46. The Learned Counsel for the Respondent, on the other hand, referred to the Respondent’s brief of argument filed on 30/5/2013, and deemed as properly filed on 21/9/2016. He also adopted and relied on the said Respondent’s brief of argument in urging that the appeal be dismissed.
  47. I have carefully read through the issues formulated for the determination of the appeal by counsel for the parties, the issues are similar but the issues formulated by counsel for the Appellant encapsulated the issues formulated on behalf of the Respondent. I will therefore rely on the said issues formulated on behalf of the Appellant.
  48. ISSUES FOR THE DETERMINATION OF THE APPEAL ISSUE NO 1

  49. Whether having regard to the fact that Exhibit “D” in this suit made on 14/3/2007, a period of more than one month before Exhibit “B” was to mature on 7/4/2007. The Appellant was not by that and the contents therein exculpated or exonerated from any liability to pay any money it denied receiving.
  50. In other words, what is the entire purpose/purport of Exhibit D in this suit in the face of denials of Exhibit “B” by the Appellant Bank?
  51. The Learned Counsel for the Appellant stated that Exhibit “D” is the contract agreement between the Respondent and a certain Ilolo Amakaino on repayment plan for the money the Respondent was said to have handed over to him. He submitted that the finding of the trial Judge that Ilolo Amakaino is an agent of the Appellant amounts to importing/formulating agreement for the parties. He contended that it is not the function of a Court of law to make agreements for parties or change their agreement. He relied on the following cases:– ADETOUN OLADEJI NIG LTD VS N.B. PLC (2007) All FWLR Part 357 Page 837 at 851 Paragraphs E – F;
    – IBAMA VS SPDC NIG LTD (2005) LPELR – SC 66/2000 Page 17 Paragraphs C – F.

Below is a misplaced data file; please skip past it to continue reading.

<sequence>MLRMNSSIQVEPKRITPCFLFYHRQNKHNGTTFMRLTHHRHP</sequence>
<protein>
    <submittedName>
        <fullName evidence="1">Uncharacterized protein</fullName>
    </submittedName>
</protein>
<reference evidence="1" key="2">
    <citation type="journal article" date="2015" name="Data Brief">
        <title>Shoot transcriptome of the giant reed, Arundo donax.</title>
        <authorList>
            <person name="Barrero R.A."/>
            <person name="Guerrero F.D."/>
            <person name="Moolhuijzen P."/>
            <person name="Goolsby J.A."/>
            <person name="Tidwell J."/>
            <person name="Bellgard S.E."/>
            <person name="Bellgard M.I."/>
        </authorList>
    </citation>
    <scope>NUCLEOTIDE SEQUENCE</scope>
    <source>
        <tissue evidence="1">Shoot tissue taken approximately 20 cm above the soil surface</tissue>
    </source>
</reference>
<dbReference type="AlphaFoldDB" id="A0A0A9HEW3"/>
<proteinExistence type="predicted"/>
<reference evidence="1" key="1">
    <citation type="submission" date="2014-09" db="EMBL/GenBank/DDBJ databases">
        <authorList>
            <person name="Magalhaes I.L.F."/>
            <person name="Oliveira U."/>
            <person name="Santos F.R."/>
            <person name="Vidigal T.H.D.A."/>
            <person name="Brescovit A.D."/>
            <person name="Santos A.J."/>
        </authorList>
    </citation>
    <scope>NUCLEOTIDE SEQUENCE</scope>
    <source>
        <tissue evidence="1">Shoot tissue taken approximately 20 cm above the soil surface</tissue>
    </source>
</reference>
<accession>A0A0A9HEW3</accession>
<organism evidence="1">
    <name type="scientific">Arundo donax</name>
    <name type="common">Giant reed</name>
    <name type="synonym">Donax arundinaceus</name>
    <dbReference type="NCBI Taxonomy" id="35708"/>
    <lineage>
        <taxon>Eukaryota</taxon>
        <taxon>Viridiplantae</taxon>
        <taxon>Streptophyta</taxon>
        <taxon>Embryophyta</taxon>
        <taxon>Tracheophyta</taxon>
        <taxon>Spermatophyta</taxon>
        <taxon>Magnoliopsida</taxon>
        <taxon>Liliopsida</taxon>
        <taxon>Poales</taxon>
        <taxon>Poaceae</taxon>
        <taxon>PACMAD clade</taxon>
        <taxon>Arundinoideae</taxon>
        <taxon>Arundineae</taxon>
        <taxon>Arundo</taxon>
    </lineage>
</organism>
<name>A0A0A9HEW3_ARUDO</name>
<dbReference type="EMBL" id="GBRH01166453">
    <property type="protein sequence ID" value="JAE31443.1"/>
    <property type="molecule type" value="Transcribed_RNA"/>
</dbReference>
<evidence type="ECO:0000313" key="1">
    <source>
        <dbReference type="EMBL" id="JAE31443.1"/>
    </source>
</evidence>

52. It was also submitted on behalf of the Appellant that Exhibit “D” is excellent proof of Appellant’s contention that Mr. Ilolo Ogho Amakaino was the Respondent’s agent regarding the money handed over to him, and if that was not so, Respondent would not have before 7/4/2007 extracted, executed Exhibit “D”. She would have waited for Exhibit “B” to mature.
  53. The Learned Counsel for the Appellant urged this Court to resolve that Exhibit “D” exposed the fact that the Respondent related with certain Ilolo Ogho Amakaino with no intention to bind the Appellant and that the Appellant was discharged of any liability.
  54. He submitted further that the learned trial Judge erred when she resorted to oral evidence to correct or contradict Exhibit “D”.
  55. In his response, the earned Counsel for the Respondent submitted that the trial Court was right in holding that Exhibit “D” did not absolve or exculpate the Appellant of liability to pay the said sum of N1.5 Million and interest thereon to the Respondent.
  56. He relied on the following cases:– ATAGUBA & CO VS GURA NIG. LTD. 2005 All FWLR Part 256 Page 1219 at 1234;
    – B.B & SONS LTD. VS O.H.M.B. (2006) All FWLR Part 332 Page 1567;
    – OSIGWE VS PSPLS MANAGEMENT CONSORTIUM LTD (2009) All FWLR Part 470 Page 607 at 624;
    – B.P.E. NIG. LTD VS ROLI HOTELS LTD (2006) All FWLR (Part 314) Page 238;
    – EZINWA VS AGU (2003) FWLR Part 165 Page 473.
  57. In this appeal under consideration, there is evidence before the lower Court that one Ilolo Ogho Amakaino, a staff and agent of the Appellant entered into fixed deposit transaction with the Respondent on behalf of the Appellant. The following exhibits were tendered before the lower Court –- Exhibit “A” i.e. cheque book of Respondent’s Current Account with the Appellant;
    – Exhibit “B” i.e. a certificate from the Appellant to the Respondent showing the fixed deposit transaction titled – Investment in Time Deposit;
    – Exhibit “C” i.e. letter from the Respondent’s solicitor to the Appellant to pay the money when Appellant refused to pay the Respondent;
    – Exhibit “D” i.e. an agreement between the Respondent and one Ilolo Ogho Amakaino over the money in dispute.